• There's a rift between those who ship Star and Marco and those who prefer them as Platonic Life-Partners. The latter are mostly tired and bored of the typical cliché of "the two opposite-sex leads become the Official Couple" and feel having the duo just be close friends would be more interesting. The former either disagree with that reasoning, or agree in principle but think that the show itself executed the friends-to-lovers trope extremely well, and that Star and Marco's chemistry more than compensates for that cliché.
  • The breakup between Jackie and Marco. Some were happy with the breakup due to disliking the pairing, while others were disappointed/angered because it could've had more focus before it ended. Of the total four episodes that showcase their relationship, only "Bon Bon the Birthday Clown" (where they get together) and "Sophomore Slump" (where they breakup) has their dynamic as the focus of the episode. note  The previously-mentioned objection towards the separation between Earth and Mewni also plays a role in this, as many felt the reason the breakup happened so quickly was solely because the Earth setting was being phased out and Jackie was an "Earth" character who was deemed to have no role in the new all-Mewni setting. Jarco shippers, and just Jackie fans in general, found this particularly galling since other "Earth characters" would still have appearances in that season, either from dropping in and visiting Mewni themselves, or Marco going back to Earth on a quick visit. On the other hand, many fans found the actual breakup scene itself to be well-written and emotionally satisfying, even ones who wished it hadn't happened so quickly.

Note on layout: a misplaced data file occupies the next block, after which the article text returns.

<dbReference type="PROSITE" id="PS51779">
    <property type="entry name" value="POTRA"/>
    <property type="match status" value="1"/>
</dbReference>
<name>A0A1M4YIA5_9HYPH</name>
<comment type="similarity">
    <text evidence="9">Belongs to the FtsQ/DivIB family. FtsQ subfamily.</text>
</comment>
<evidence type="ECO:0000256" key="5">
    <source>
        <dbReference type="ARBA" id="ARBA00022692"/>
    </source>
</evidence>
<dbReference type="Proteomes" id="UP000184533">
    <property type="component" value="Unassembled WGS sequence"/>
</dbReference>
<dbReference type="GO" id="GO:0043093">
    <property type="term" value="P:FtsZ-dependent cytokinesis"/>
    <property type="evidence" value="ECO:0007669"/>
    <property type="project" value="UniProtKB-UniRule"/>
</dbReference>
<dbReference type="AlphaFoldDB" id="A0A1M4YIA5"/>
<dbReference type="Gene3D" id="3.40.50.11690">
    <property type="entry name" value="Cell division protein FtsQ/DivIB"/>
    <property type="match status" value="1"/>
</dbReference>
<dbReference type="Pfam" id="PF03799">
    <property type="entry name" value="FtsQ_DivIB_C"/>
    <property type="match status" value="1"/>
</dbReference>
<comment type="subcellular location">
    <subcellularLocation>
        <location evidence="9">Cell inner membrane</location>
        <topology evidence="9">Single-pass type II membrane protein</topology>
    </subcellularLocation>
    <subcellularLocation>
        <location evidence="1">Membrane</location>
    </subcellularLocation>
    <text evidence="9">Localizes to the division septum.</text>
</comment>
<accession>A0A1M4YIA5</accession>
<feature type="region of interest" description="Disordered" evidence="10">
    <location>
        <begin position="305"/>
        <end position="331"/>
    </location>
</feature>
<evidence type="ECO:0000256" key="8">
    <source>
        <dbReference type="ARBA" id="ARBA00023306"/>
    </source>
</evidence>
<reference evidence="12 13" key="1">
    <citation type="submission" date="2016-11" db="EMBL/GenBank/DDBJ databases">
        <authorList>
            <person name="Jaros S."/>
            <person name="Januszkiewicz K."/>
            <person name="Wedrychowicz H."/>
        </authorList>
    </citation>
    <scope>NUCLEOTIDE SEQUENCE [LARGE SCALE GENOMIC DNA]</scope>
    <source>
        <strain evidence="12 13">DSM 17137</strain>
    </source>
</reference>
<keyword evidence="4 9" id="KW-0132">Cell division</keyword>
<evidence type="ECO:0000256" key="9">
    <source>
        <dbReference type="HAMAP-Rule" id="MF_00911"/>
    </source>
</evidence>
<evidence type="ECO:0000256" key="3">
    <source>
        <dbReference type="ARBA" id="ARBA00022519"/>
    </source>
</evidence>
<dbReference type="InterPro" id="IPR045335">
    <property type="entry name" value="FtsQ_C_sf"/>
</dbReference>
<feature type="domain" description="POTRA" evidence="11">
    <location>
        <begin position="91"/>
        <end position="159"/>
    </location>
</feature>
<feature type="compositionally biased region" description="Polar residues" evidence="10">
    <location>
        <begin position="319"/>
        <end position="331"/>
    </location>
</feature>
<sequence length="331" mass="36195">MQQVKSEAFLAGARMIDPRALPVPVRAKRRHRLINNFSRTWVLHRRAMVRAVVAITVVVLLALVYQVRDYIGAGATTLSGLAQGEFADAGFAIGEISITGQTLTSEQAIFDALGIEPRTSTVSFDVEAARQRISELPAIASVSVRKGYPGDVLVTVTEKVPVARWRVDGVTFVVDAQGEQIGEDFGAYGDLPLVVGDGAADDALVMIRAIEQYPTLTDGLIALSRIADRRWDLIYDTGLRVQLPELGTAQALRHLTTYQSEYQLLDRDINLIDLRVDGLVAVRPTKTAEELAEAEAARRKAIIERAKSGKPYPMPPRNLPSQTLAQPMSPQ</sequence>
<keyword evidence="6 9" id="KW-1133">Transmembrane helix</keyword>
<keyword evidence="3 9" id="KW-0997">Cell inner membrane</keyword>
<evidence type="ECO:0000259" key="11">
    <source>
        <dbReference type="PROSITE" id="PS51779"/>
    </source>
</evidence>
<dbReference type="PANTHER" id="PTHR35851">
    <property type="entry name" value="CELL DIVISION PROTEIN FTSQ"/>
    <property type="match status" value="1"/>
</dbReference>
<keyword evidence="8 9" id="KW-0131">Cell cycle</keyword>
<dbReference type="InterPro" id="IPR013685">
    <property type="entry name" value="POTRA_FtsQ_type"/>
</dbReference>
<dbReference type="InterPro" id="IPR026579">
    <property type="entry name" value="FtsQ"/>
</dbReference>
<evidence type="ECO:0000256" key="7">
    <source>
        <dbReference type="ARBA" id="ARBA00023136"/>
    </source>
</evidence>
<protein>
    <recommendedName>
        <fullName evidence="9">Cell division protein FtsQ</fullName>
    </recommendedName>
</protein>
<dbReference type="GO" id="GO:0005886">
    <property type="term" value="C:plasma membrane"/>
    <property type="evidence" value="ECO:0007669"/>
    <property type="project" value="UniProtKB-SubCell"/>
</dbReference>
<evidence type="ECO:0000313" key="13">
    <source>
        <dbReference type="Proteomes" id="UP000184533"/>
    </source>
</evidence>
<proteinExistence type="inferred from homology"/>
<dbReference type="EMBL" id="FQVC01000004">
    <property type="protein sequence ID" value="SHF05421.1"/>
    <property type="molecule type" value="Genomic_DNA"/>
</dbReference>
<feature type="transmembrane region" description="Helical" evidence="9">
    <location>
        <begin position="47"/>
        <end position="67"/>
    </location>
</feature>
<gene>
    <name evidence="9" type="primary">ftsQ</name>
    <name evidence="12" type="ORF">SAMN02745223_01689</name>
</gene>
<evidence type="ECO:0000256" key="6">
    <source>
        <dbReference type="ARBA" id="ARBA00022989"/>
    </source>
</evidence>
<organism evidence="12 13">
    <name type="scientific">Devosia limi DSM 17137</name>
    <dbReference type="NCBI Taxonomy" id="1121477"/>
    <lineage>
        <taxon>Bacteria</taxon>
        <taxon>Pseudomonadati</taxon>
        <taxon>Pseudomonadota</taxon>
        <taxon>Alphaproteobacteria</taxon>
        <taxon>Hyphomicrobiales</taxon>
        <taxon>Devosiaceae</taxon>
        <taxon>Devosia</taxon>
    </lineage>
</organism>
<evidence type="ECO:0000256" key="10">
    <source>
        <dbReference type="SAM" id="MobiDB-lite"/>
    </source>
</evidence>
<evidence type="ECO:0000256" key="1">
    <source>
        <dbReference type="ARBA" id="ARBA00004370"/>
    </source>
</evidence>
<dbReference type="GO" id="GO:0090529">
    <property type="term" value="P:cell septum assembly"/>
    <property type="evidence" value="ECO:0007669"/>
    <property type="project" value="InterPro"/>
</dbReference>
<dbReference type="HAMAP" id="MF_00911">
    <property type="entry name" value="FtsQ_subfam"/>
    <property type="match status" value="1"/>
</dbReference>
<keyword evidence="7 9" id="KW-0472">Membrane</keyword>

• Star and Tom getting back together proved heavily divisive. Due to the implication that their relationship was formerly toxic and abusive, and the fact that Tom himself was always a very divisive character, this was inevitable. One party was perfectly okay with Tom getting back with Star, citing Tom's Character Development as evidence against the relationship becoming abusive again. Another party saw it as the show advocating getting back together with an abusive ex, and think no matter how much Tom attempted to change, he would revert to being an abuser (or just unwilling to forgive Tom even if he had changed for the rape-like implication of his previous attempt to bind Star's soul to his own against her will). A third party was willing to wait and see, having hope that Tom's Character Development would hold and that he'd continue to improve as a character, but also being weary of what the writers would eventually have him do in order to justify Star inevitably leaving him again. A fourth party just hated the ship altogether due to it interfering with other ships that they preferred.note  Regardless of stance, that the two of them got back together was widely seen as coming completely out of left field with zero setup, as Star goes from hating him, to wanting to be friends again, to rekindling their romance in literally less than 5 minutes.